In a New York state of mind

BOOKMARK

August 20, 2008|By Laura McCandlish | Laura McCandlish,Sun reporter

ARTHUR SCHWARTZ'S NEW YORK CITY FOOD An Opinionated History and More Than 100 Legendary Recipes By Arthur Schwartz Stewart, Tabori & Chang / 2008 / $27.50

Defining New York cuisine is as difficult as listing which are our most American dishes, for New York reflects the country's breadth, and its food is truly a sum of its parts, cooked by the immigrant cultures, new and old, that continue to make this teeming city great.

Veteran food writer and New York native Arthur Schwartz fittingly details a culinary history from the Native Americans and Dutch straight through to final chapters on soul food, contemporary classics and the fare favored by the Russians, Koreans, West Indians, Greeks, South Asians, Poles and Mexicans who have flocked to the city in more recent decades.

I made distinctively Italian, tomato-flavored Manhattan Clam Chowder and Black and Whites, the harlequin-style cookie-cakes found in New York diners and bake shops. Boiled fresh cherrystone clams gave the soup extra punch, but be careful not to overpower it with too much clam broth. The flavors are best if the cooked soup stews in the fridge for a day before serving.

For the Black and Whites, I baked the cookie batter one day and iced the cookies the next. Substituting whole-wheat pastry flour, I hope, offset any harm inflicted by the shortening and corn syrup.

THE FOOD LIFE Inside the World of Food With the Grocer Extraordinaire at Fairway By Steven Jenkins with recipes by Mitchel London Ecco / 2008 / $29.95

New York's specialty grocers are just as integral to the city food experience as the restaurants themselves. Fairway, Zabar's, Sahadi's, the Union Square Greenmarket, Balducci's - these are among New York's great food institutions.

This tome combines nearly 30 years of anecdotes from Fairway's specialty foods buyer Steven Jenkins with recipes from Fairway's renowned chef Mitchel London, who served as Mayor Ed Koch's cook at Gracie Mansion.

I love Fairway's parmesan-crusted Sicilian cauliflower dish. That recipe wasn't included, so I made Pasta With Cauliflower, Golden Raisins and Anchovies instead. The sauteed anchovies broke down into a toothsome brown sauce perfectly complemented by the raisins and nuts. The monochromatic dish could use a bit of color, though. Try to use white pickled anchovies (boquerones) if you can. I couldn't find them, so I substituted high-quality oil-packed anchovy fillets instead and reduced the amount of salt needed to season the dish.

Black and Whites

Makes 10 to 12 large cookies or 16 to 18 small ones

1 1/3 cups granulated sugar

1 cup solid vegetable shortening, at room temperature

1/2 cup (1 stick) unsalted butter, at room temperature

2 teaspoons light corn syrup

4 eggs, at room temperature

2 1/4 cups cake flour

2 cups all-purpose flour

2 teaspoons baking powder

1/2 teaspoon salt

2/3 cup milk

2 teaspoons vanilla

1/4 teaspoon lemon flavoring

1/8 teaspoon orange flavoring

VANILLA ICING:

1 1/2 pounds confectioners' sugar, sifted

1/3 cup light corn syrup

1/4 cup water

1/2 teaspoon vanilla extract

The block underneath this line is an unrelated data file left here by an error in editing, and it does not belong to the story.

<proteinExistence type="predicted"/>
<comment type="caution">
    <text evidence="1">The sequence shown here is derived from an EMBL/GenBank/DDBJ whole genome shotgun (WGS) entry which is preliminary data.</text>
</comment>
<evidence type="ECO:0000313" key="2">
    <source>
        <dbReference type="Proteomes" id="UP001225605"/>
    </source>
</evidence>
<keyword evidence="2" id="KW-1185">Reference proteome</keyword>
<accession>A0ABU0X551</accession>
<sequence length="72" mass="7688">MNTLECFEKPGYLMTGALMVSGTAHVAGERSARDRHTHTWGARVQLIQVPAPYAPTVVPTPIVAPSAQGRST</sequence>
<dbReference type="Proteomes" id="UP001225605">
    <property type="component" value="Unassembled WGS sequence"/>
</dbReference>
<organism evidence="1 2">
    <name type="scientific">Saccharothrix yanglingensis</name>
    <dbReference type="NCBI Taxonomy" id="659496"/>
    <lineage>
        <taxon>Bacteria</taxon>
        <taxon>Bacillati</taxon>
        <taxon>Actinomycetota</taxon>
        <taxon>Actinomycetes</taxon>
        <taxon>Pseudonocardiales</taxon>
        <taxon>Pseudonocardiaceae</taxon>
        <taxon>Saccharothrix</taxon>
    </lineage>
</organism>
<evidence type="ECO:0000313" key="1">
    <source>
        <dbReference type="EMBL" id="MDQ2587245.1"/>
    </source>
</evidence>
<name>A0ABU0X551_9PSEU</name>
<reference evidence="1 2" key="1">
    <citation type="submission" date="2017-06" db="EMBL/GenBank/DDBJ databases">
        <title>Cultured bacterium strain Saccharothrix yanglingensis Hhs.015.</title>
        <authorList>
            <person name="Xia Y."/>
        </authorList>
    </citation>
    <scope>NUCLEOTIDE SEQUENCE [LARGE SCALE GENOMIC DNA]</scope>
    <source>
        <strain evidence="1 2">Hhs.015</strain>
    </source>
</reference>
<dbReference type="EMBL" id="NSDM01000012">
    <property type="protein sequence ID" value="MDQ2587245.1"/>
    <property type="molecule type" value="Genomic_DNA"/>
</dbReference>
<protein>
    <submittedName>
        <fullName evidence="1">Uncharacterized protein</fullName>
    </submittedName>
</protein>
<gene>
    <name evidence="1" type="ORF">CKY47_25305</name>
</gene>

CHOCOLATE ICING:

Add 4 ounces semisweet chocolate, melted, to the remaining vanilla icing

Preheat the oven to 400 degrees. Cut parchment paper to cover a large baking sheet. If making large cookies, trace four 4 1/2 -inch circles on each sheet of parchment. If making smaller cookies, trace four 3 1/2 -inch circles. Place oven rack in the center of the oven.

In a large bowl, using a hand-held or stand mixer, cream together the sugar, shortening and butter until light and fluffy.

Reduce speed to medium and add the corn syrup, then the eggs, 1 at a time, beating after each until just incorporated. In another bowl, combine the flours, baking powder and salt.

On medium speed, beat the dry ingredient mixture into the creamed mixture, alternating with milk and beginning and ending with dry ingredients. Add vanilla, lemon and orange flavorings.

To make large cookies, place 1/2 cup batter in the center of each circle and spread evenly with the back of a spoon or rubber spatula to fill the outline. Bake 1 tray at a time for 10 minutes, or until the bottoms are golden.

To make smaller cookies, spread 1/3 cup batter in each circle. Bake 1 tray at a time for 8 minutes, or until golden.

To make the vanilla icing, combine the ingredients in the top of a double boiler over barely simmering water. Stir until well combined. The mixture will be thick. Cook to 100 degrees. If too thick, add a few drops of water. Remove from heat; keep icing over hot water.

Turn cookies over and frost one half of the flat side with vanilla icing. You can use a piece of wax paper as a guide for an even line of icing. Place on a rack to dry.

To make chocolate icing, add melted chocolate to remaining vanilla. Apply the chocolate icing when the vanilla icing dries.

From "Arthur Schwartz's New York City"

Per cookie (based on 12): 795 calories, 8 grams protein, 29 grams fat, 13 grams saturated fat, 129 grams carbohydrate, 1 gram fiber, 92 milligrams cholesterol, 196 milligrams sodium

Online

Find more recipes for this review at baltimoresun.com/taste

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